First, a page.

I would wager that Chastain and I wouldn’t see eye to eye on everything. For example, my guess is that she would consider my recent HCG journey simply to be a capitulation to diet culture, even though I contextualized it for myself as a detox experience. And, you know what? If she did have some questions about my motivations, and how mixed they might have been, I can respect that. ‘Cos Gaia knows, I had to do a lot of my own inner discernment to keep unwinding my old weight loss programming so that I could keep the goals of my HCG journey distinct from losing weight. And the uncomfortable reality is that no matter how hard I worked to keep my own focus in the detox lens, my decision to do HCG meant that I financially supported a company that makes its living off of diet culture, women’s insecurity, and size policing. (Ugh.)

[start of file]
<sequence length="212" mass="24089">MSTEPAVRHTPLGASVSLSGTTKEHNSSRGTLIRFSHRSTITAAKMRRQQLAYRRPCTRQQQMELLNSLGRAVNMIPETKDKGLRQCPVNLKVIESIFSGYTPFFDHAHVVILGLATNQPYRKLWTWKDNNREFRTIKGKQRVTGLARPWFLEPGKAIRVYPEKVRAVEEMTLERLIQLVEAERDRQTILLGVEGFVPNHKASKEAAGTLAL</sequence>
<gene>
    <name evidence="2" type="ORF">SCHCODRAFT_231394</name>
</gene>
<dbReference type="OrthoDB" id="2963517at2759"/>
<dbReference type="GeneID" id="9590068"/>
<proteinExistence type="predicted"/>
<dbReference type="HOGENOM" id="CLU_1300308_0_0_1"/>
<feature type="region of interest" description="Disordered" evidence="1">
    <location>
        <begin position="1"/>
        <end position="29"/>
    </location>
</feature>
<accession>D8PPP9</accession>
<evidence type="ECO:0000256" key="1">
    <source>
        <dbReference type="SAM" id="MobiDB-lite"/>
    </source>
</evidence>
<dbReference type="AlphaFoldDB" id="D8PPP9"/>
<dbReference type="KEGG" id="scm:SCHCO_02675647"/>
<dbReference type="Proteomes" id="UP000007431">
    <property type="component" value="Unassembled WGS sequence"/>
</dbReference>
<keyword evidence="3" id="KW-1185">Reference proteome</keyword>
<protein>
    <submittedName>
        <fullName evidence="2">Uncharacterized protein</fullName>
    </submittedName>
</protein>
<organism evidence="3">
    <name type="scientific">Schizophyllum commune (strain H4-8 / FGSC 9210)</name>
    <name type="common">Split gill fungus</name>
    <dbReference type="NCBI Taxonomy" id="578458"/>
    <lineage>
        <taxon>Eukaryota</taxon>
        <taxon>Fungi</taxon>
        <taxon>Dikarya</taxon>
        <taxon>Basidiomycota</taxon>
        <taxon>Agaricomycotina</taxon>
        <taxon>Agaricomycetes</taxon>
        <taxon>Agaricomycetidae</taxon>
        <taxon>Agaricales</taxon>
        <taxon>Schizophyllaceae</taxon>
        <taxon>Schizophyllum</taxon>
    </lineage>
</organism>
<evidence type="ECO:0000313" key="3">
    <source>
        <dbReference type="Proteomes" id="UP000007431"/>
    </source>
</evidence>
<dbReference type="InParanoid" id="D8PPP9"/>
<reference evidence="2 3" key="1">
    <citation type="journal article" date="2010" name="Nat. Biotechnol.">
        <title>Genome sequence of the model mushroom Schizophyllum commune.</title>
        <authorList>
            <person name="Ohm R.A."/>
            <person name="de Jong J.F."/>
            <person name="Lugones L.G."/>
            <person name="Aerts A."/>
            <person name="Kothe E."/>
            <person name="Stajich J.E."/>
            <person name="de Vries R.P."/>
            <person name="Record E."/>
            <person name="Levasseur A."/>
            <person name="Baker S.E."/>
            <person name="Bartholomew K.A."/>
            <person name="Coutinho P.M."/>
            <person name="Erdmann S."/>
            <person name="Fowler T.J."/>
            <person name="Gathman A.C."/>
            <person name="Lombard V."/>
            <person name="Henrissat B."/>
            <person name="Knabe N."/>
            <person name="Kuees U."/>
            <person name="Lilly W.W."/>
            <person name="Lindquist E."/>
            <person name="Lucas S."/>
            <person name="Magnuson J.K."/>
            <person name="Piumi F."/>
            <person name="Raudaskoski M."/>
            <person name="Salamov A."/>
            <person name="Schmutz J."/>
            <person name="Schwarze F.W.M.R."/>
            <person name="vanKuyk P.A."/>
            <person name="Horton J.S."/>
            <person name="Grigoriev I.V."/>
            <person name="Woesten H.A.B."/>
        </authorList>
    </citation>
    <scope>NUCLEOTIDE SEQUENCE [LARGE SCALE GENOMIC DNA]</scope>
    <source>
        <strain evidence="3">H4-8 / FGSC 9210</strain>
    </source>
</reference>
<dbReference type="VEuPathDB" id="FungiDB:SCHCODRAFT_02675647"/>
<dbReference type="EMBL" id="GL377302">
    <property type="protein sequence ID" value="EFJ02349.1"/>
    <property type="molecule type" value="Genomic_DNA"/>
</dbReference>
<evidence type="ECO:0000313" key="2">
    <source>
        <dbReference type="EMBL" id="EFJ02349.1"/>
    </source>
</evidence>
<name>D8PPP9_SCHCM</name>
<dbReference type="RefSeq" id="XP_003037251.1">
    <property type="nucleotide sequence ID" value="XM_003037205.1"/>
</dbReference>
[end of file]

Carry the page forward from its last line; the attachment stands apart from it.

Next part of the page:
So yeah, I can respect how Chastain and I might have differing opinions on some things. But the level of puzzlement and shock I felt about that search term being used to find this blog is largely driven by the great level of respect I feel for Chastain, her work, her voice. (My best guess, looking back at my old posts, is that the phrase must have made contact with one of my own FA/HAES rants where I quoted one of Chastain’s posts and then talked about “hating” some fat-shaming shenanigan-or-other.)
The other piece of my upset about having been, even ever-so-peripherally, connected to that phrase is the general sense of despair and discouragement I feel about the ugly way that people treat each other, out here on the Interweb.